Women and girls in rural areas shoulder the burden of carrying water over long distances in buckets on their heads. This is not only exhausting and uncomfortable, but can also cause long-term neck and spinal injuries.
|Hipporollers in use in Africa|
The Hippo Water Roller was invented in South Africa to offer one solution to this problem by providing a simple water-carrying vehicle that rolls easily along the ground with a full load of water and does not need to be carried.
The Hippo Water Roller is a barrel-shaped drum made from robust, UV-stabilised low-density polyethylene and is designed to cope with rough surfaces. It holds 90 litres of water and has a large opening (135mm in diameter) covered by a tough, screw-on lid for easy filling and cleaning.
Using the steel handle, the roller can be pushed or pulled over rough terrain. The overall width of the roller allows it to be pulled through standard doorways or gates.
This parameter, together with the roll radius and the rounded shoulders, eventually determined the volume of 90 litres.
The steel handle is fitted with polymer end-caps to reduce friction and wear, and prolong the life of the pivot cavities in the drum.
During development, a water-filled roller was drawn behind a vehicle along a dirt road at 20 km/h for 15km without significant wear on either the roller or its pivot cavities.
The roller is rounded at the shoulders to simplify tilting when water is poured from the full roller.
However, it is also very stable in the upright position when it rests on a flat surface. The roller has hand grips at the bottom and top to make emptying easier.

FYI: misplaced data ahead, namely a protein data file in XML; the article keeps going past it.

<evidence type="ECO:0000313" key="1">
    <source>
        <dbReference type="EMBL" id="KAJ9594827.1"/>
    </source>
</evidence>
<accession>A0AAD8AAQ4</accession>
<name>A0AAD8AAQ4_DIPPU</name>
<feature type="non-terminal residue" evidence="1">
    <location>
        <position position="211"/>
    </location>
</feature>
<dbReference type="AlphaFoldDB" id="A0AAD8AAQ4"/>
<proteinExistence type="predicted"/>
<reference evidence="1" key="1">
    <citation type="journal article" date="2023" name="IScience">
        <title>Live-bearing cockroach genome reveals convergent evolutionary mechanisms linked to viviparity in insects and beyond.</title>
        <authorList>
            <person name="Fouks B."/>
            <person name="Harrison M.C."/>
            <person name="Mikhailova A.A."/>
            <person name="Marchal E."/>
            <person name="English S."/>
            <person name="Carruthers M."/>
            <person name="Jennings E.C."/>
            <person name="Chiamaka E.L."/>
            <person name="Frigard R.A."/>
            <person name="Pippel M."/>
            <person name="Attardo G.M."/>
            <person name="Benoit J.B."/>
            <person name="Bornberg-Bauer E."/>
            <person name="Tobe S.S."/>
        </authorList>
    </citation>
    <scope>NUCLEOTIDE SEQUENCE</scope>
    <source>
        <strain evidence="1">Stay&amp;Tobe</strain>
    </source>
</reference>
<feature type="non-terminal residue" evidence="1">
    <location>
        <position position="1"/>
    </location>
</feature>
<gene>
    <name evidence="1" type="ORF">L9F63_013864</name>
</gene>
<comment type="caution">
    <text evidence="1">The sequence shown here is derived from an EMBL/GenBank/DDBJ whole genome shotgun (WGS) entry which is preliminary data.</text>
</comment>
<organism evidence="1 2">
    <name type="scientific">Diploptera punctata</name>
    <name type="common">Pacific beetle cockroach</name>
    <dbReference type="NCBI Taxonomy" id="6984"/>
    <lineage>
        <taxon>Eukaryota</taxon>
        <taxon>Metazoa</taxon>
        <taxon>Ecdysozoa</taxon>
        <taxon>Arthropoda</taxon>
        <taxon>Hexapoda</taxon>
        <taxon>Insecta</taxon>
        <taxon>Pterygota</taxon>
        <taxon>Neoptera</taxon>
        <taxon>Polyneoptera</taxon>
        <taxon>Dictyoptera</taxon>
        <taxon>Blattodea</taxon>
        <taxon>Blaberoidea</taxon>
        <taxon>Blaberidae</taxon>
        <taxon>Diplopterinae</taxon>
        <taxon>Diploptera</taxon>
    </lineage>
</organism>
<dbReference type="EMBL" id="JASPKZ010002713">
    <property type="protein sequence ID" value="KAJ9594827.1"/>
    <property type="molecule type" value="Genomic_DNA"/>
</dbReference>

The Hippo Water Roller was an idea of two engineers, Pettie Petzer and Johan Jonker of Joburg, who were recognised for their work by the South African Bureau of Standards and its Design Institute with the award of the Cullinan Award (industrial category) in 1992 and the “Design for Development Award” in 1997.
The water roller can transport about five times more water in less time, and with far less effort, than the traditional method of carrying 20 litres of water in a bucket on your head.
The 90kg weight of the water is borne on the ground, resulting in an effective weight of just 10kg on level ground, half the weight of a 20-litre bucket of water.
Children and the elderly, as well as adults, can therefore easily manage a full roller over most types of terrain. The other benefits include reduced strain on the neck and back, increased water availability, with benefits for health and gardening, and the hygienic storage of water in the roller.
Although the Hippo Water Roller was mainly designed as a water-carrying aid, several other uses have since been identified – as a watertight container in which to store dry food in rural communities, or dropped from helicopters to provide stricken people with life-saving resources (food, medical supplies, clothing, blankets and fresh water) in flooded disaster areas or after shipwrecks.
As polyethylene is lighter than water, the drum will only partly submerge in water, even if it contains fresh water.
There are also some spin-offs of the water-carrier. the Hippo Mobile Spaza has been developed as a small, mobile vendor display unit.
Then there is the Hippo Roller wheelbarrow/stretcher, and a Hippo Roller drip irrigation system.
The Hippo Water Roller Project is now managed by Imvubu Projects in Joburg as a social responsibility programme.
To date, more than 32 000 Hippo Water Rollers have been sold and distributed in southern, central, western and eastern Africa and Madagascar, directly benefiting about 225 000 people. – Cape Argus
For more information, go to www.hipporoller.org.
Source – IOL SciTech By Mike Bruton, September 4, 2011